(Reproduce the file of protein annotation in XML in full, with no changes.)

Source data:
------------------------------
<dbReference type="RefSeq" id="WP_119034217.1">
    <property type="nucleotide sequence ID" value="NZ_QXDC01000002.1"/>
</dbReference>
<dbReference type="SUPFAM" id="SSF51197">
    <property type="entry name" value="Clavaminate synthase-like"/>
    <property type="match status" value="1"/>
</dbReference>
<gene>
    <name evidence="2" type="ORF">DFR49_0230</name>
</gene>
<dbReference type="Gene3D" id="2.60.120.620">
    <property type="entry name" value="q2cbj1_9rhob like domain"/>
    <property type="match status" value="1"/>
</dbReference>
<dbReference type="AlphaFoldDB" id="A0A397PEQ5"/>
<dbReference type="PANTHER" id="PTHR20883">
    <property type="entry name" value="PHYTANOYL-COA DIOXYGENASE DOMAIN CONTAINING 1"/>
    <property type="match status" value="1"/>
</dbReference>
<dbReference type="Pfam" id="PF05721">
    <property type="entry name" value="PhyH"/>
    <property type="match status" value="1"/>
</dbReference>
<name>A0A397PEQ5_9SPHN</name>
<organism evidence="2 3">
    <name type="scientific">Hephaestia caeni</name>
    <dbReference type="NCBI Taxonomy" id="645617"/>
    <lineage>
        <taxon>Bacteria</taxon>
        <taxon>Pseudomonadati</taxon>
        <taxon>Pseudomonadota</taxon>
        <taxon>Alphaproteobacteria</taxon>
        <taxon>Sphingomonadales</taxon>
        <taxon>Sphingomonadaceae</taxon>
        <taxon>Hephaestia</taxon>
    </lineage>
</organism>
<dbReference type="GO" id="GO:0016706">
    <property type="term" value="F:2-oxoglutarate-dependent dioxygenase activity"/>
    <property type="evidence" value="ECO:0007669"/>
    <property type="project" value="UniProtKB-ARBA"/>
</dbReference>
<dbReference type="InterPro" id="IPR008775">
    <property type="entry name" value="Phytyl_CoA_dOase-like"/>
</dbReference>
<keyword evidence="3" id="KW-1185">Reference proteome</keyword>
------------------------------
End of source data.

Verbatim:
<dbReference type="RefSeq" id="WP_119034217.1">
    <property type="nucleotide sequence ID" value="NZ_QXDC01000002.1"/>
</dbReference>
<dbReference type="SUPFAM" id="SSF51197">
    <property type="entry name" value="Clavaminate synthase-like"/>
    <property type="match status" value="1"/>
</dbReference>
<gene>
    <name evidence="2" type="ORF">DFR49_0230</name>
</gene>
<dbReference type="Gene3D" id="2.60.120.620">
    <property type="entry name" value="q2cbj1_9rhob like domain"/>
    <property type="match status" value="1"/>
</dbReference>
<dbReference type="AlphaFoldDB" id="A0A397PEQ5"/>
<dbReference type="PANTHER" id="PTHR20883">
    <property type="entry name" value="PHYTANOYL-COA DIOXYGENASE DOMAIN CONTAINING 1"/>
    <property type="match status" value="1"/>
</dbReference>
<dbReference type="Pfam" id="PF05721">
    <property type="entry name" value="PhyH"/>
    <property type="match status" value="1"/>
</dbReference>
<name>A0A397PEQ5_9SPHN</name>
<organism evidence="2 3">
    <name type="scientific">Hephaestia caeni</name>
    <dbReference type="NCBI Taxonomy" id="645617"/>
    <lineage>
        <taxon>Bacteria</taxon>
        <taxon>Pseudomonadati</taxon>
        <taxon>Pseudomonadota</taxon>
        <taxon>Alphaproteobacteria</taxon>
        <taxon>Sphingomonadales</taxon>
        <taxon>Sphingomonadaceae</taxon>
        <taxon>Hephaestia</taxon>
    </lineage>
</organism>
<dbReference type="GO" id="GO:0016706">
    <property type="term" value="F:2-oxoglutarate-dependent dioxygenase activity"/>
    <property type="evidence" value="ECO:0007669"/>
    <property type="project" value="UniProtKB-ARBA"/>
</dbReference>
<dbReference type="InterPro" id="IPR008775">
    <property type="entry name" value="Phytyl_CoA_dOase-like"/>
</dbReference>
<keyword evidence="3" id="KW-1185">Reference proteome</keyword>